I make a living playing a sport you’ve never heard of
I’m a professional Jiu-Jitsu athlete. I finally feel comfortable saying that.
However, Jiu-Jitsu isn’t exactly a “major sport”, and making a living in Jiu-Jitsu can be strange and difficult. Most people have never even heard of the sport that I practice for 3–6 hours every day.
Some of the top Jiu-Jitsu athletes in the world are so broke that they live in their gyms.
I do not live in a gym or sleep on a mat. I live in an apartment in Chicago and I sleep on a nice cushy bed. I pay for the apartment with the money I make from doing Jiu-Jitsu and writing about my experiences with doing Jiu-Jitsu.
I’ve had to learn how to make money in a sport that is notoriously difficult to make a living in.
2 years into my “full-time” Jiu-Jitsu dream, I’m not exactly a zillionaire, but I make a living doing what I love. I wake up and make my own schedule.
Here are 10 things that I have learned throughout the last 2 years as I’ve transitioned from working as a social media manager and copywriter for small businesses to working as a “pro athlete” for myself.
In what I do, followers don’t pay your rent, fans do.
True fans do.
I only have a little over 1000 followers on Instagram, under 2000 on Medium, and about 4000 on Quora. I still make a living with my personal brand because I have a handful of people who really support me and want me to do well.
I have a tribe of people who back me up. These people help me make a living doing what I love.
You don’t need to go viral on TikTok or get a million Medium followers to do your thing at a high level, you just need to build a little cult.
Just maybe don’t call it a cult — people don’t usually love that.
Do what you’re good at.
In my case, there aren’t that many people who write and do Jiu-Jitsu. It’s uncommon, but writing is my skill set. YouTubing is not my skill set. TikTok is not my skillset.
I am a writer, a teacher, and a fighter. I spend all of my time focused on these 3 things and doing them as well as possible.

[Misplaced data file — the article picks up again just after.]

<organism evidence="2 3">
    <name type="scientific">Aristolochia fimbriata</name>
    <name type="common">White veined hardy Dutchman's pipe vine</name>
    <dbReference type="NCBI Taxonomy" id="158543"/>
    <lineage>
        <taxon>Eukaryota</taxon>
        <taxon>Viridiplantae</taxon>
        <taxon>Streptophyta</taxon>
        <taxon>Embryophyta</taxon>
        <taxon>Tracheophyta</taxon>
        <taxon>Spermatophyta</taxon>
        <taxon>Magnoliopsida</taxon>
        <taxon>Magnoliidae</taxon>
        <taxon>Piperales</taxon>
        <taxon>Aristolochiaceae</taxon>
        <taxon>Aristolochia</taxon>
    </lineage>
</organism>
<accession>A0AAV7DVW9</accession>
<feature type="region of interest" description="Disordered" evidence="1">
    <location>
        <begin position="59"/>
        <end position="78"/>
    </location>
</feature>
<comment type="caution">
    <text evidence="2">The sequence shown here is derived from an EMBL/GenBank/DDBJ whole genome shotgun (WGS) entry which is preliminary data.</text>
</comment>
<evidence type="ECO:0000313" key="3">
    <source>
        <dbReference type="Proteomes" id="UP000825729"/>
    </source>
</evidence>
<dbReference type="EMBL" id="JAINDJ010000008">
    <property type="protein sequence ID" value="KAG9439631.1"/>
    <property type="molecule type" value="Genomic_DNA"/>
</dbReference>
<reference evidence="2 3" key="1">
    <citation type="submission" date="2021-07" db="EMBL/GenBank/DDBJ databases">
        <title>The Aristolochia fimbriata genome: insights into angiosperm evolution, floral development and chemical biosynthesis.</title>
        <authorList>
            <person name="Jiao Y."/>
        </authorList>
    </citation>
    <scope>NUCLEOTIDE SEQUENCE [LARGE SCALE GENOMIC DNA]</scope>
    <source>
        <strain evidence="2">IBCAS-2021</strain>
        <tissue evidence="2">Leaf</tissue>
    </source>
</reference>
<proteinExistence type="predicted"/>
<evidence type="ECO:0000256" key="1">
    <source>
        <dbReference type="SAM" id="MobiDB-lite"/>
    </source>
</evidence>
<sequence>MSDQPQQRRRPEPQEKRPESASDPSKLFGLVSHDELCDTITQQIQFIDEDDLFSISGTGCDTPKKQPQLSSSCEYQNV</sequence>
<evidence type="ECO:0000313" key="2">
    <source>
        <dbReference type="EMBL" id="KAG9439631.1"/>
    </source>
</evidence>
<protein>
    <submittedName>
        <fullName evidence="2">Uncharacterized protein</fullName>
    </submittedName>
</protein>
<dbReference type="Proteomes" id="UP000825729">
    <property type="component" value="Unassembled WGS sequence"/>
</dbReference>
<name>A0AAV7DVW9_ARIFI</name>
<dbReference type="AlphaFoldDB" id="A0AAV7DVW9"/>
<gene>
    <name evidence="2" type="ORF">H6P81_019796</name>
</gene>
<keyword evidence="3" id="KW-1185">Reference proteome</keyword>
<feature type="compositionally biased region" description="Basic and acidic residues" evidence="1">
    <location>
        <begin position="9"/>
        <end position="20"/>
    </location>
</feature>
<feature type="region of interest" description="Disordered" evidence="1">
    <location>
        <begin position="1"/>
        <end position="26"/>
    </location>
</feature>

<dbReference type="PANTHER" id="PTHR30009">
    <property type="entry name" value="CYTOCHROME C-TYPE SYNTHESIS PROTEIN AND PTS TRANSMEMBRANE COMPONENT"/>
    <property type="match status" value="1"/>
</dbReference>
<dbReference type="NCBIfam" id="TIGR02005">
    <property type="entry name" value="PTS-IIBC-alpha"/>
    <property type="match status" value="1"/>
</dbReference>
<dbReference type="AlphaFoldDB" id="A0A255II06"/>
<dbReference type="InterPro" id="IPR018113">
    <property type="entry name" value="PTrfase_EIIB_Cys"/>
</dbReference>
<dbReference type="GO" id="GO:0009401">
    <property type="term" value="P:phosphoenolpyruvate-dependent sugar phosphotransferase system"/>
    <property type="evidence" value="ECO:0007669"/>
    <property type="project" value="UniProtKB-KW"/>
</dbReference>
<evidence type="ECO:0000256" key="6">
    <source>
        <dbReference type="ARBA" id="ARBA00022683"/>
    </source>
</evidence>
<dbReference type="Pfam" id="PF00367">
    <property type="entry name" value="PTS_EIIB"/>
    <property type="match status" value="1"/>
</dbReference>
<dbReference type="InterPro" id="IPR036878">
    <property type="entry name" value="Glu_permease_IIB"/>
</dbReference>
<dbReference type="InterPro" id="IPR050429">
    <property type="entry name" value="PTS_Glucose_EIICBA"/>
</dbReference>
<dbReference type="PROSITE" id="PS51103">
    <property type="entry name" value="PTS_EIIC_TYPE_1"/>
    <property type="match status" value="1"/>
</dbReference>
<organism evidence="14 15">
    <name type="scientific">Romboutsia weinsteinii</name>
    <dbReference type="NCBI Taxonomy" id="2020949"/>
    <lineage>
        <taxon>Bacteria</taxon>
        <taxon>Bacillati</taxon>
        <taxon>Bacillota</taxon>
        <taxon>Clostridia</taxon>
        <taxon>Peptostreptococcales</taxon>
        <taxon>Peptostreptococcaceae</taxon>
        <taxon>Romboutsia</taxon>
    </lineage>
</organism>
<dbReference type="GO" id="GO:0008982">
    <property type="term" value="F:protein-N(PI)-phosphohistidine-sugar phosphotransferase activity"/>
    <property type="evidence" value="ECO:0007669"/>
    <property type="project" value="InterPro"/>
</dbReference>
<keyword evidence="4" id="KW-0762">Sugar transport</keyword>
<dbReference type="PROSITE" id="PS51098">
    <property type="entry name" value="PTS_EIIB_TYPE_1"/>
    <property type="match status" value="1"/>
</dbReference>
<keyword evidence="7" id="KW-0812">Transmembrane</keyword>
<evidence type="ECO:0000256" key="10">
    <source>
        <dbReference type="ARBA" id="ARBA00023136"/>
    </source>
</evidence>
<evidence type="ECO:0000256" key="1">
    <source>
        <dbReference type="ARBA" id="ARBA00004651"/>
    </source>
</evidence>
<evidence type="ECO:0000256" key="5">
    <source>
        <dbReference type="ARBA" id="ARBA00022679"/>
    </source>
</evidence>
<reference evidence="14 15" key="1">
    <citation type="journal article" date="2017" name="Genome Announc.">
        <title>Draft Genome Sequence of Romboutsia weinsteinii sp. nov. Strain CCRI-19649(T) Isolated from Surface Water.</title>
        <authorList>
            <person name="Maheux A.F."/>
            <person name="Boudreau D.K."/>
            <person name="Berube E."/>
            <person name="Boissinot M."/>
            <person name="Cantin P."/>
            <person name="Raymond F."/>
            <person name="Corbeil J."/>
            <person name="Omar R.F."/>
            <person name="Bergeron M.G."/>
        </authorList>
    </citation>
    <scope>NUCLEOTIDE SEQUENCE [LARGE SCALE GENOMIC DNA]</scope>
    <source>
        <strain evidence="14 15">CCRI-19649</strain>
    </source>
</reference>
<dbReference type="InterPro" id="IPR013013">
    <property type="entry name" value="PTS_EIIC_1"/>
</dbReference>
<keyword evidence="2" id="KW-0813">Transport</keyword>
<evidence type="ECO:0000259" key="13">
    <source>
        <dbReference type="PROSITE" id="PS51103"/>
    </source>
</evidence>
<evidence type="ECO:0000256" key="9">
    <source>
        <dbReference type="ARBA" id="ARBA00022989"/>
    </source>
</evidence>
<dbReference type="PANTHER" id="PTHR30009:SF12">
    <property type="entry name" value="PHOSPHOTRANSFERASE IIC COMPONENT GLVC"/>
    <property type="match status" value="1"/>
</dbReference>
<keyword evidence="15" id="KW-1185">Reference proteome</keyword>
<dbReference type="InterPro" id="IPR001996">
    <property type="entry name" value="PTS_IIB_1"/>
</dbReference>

Instead of contorting my skills to the market, I have spent a considerable amount of time building up my skills so that I can monetize them.
Good skills are better than trendy skills.
Prizefighting is cool, but I’m aware of my limits enough to know that I can’t fight for money forever.
That’s why I teach and write. These skills will outlast the limitations of my physical body.
Writing, speaking, and teaching is 3 key skills for artistic entrepreneurs.
People talk a lot online about how they “grind” and “fight” for their success. Most of these people have never been in real fights.
Running a blog is a service industry. It’s entertainment. It is not a fight.
Teaching Jiu-Jitsu is a service industry as well.
These activities require collaboration with an audience, not an ego with something to prove.
In service industries, I’ve found that being more aggressive is not better. Fighting is “show business”, and that’s a different skill, but teaching and writing require self-awareness and compassion instead of pure hustle and grit.
If you’re an indie creator, you have to leave the cutthroat mentality to the corporate folks. You need love to succeed, not “hustle”.
Learning to extract lessons from your skill is the key to moving from a general audience to a niche.